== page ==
Europeans seem to be able to live longer in the world. The latest report released by the World Health Organization (WHO) on European health shows that European life expectancy continues to increase every year.
However, the risks faced such as obesity and lack of vaccines can inhibit life expectancy.
Based on the report, Europeans added more than one year of their life span in five years. In 2010, recorded European life expectancy reached 76.7 years and increased to 77.8 years in 2015.
“People live longer, life expectancy increases and premature death decreases. And that is certainly great health information,” said a representative from the WHO Regional Office for Europe, Claudia Stein, as reported by CNN.
Although European life expectancy increased, Stein explained that this did not occur evenly in all countries in Europe. The data shows a large gap between several countries. For example, the average person in Luxembourg who has a life of up to 83 years, while in Moldova it is not up to 72 years. That difference reached 11.4 years.
Meanwhile, women in Europe also have a life expectancy of 6.6 years longer than men. Women can live up to 81.2 years while men can only 74.6 years.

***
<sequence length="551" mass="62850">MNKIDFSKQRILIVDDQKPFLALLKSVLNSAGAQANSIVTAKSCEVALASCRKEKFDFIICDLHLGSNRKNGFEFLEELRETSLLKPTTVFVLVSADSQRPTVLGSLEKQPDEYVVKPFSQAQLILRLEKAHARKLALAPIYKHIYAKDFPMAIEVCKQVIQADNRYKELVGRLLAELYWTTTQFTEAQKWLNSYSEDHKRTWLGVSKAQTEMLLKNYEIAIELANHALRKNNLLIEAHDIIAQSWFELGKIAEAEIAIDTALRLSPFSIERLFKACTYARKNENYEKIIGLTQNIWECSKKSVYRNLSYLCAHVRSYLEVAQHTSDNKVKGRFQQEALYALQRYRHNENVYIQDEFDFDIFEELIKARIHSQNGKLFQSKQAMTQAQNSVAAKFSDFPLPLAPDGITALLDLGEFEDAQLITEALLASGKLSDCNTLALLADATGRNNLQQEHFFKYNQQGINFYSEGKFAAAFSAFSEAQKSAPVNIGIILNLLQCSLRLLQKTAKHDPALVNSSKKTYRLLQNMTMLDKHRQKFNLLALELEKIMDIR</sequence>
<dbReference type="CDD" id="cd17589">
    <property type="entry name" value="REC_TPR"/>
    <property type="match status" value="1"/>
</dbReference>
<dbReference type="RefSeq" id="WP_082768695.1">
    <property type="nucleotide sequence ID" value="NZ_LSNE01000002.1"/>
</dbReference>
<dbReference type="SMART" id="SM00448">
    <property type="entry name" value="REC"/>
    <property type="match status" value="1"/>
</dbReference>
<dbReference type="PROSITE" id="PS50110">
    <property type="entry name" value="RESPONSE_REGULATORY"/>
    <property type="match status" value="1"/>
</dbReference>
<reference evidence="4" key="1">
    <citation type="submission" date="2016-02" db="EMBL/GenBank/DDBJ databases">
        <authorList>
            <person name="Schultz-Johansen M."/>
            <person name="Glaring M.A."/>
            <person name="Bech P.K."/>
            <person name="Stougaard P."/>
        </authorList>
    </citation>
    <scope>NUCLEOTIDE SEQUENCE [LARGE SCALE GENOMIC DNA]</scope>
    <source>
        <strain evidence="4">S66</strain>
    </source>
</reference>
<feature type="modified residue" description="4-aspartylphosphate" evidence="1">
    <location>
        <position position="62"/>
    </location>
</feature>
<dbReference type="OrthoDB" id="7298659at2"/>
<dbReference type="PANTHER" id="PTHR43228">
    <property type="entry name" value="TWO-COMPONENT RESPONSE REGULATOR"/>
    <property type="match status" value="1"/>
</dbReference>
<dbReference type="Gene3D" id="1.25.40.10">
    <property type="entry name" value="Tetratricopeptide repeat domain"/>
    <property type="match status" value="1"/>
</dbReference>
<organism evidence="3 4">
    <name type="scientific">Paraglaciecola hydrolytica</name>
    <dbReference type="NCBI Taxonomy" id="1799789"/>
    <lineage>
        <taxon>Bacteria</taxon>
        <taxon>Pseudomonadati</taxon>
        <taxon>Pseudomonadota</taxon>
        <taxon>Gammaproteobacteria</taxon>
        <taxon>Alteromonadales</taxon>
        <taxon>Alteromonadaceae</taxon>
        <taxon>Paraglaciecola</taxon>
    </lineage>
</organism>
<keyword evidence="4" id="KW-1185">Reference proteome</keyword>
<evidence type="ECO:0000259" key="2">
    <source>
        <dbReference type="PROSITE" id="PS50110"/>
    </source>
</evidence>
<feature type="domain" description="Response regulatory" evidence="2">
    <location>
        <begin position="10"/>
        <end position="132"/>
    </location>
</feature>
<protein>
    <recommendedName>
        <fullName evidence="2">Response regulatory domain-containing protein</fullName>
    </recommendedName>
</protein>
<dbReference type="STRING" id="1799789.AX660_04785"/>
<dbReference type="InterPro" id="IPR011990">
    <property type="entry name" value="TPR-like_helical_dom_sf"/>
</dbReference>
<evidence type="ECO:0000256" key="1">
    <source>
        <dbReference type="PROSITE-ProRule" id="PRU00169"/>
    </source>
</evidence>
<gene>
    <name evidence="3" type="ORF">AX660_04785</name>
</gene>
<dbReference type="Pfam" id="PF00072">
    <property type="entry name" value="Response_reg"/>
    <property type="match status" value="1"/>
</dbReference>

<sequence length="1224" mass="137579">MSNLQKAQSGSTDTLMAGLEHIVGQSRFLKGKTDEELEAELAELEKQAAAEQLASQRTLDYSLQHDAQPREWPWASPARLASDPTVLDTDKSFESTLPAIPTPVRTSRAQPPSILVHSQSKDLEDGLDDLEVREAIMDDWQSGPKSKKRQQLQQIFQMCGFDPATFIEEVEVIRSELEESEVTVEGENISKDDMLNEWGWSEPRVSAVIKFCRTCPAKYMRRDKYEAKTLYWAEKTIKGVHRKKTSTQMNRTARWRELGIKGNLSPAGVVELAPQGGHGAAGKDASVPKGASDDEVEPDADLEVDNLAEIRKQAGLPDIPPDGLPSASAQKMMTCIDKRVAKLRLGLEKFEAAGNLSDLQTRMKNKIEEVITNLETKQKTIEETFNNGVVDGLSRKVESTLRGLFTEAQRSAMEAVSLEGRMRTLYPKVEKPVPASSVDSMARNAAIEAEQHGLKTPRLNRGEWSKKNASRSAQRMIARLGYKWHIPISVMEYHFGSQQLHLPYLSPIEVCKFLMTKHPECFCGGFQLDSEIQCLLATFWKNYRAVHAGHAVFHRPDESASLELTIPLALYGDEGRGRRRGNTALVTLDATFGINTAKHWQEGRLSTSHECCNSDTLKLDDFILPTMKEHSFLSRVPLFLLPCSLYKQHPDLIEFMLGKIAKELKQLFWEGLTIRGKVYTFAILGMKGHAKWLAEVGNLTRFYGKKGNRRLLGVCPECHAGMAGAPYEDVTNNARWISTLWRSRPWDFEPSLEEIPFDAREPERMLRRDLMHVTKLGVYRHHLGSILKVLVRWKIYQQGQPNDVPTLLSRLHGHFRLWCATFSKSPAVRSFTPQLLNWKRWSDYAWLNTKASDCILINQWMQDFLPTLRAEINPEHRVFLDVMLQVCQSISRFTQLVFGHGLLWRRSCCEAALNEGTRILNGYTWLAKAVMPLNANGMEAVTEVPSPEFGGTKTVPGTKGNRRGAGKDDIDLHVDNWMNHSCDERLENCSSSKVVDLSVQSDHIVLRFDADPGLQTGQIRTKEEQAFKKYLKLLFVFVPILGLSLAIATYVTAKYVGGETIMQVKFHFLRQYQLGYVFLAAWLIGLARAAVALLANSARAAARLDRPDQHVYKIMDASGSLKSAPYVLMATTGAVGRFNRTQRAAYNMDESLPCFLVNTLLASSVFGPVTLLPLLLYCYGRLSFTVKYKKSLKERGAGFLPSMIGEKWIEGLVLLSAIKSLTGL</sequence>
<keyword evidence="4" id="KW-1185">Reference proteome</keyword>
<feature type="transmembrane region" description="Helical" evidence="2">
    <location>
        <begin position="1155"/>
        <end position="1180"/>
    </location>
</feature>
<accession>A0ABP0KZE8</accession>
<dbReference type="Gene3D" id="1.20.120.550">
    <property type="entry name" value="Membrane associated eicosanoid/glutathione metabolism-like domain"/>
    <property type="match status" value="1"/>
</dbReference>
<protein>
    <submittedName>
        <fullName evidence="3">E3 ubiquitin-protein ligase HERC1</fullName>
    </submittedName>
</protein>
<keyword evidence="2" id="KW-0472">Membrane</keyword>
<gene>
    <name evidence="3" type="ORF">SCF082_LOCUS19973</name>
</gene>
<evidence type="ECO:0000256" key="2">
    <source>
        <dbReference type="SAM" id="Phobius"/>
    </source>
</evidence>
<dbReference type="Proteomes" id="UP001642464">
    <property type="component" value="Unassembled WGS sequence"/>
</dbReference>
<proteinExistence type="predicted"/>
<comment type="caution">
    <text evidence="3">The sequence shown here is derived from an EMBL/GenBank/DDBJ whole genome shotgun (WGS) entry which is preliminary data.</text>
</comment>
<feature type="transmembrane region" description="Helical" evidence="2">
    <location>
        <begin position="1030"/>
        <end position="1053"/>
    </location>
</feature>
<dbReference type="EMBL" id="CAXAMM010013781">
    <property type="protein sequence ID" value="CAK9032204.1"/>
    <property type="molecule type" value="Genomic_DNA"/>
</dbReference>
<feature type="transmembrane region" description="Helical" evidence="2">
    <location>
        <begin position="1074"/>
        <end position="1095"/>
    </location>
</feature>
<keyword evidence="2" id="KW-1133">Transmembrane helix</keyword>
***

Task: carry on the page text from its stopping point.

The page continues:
On the other hand, this high life expectancy still has health risks such as the high prevalence of obesity and smoking throughout Europe.
“It is important not to forget that, maybe because that one day we are no longer the longest living region in the world,” Stein said.
Noted, a third of Europeans over the age of 15 are smokers. Meanwhile, alcohol consumption tends to decline even though it is still the highest in the world.
“We still have a bad record, the level of alcohol consumption is very high. Basically we are winners in drinking,” Stein said.
Meanwhile, more than half of Europeans are obese. Countries with the highest prevalence of overweight among adolescents are Greece and Greenland with 40 percent of 11-year-old boys obese.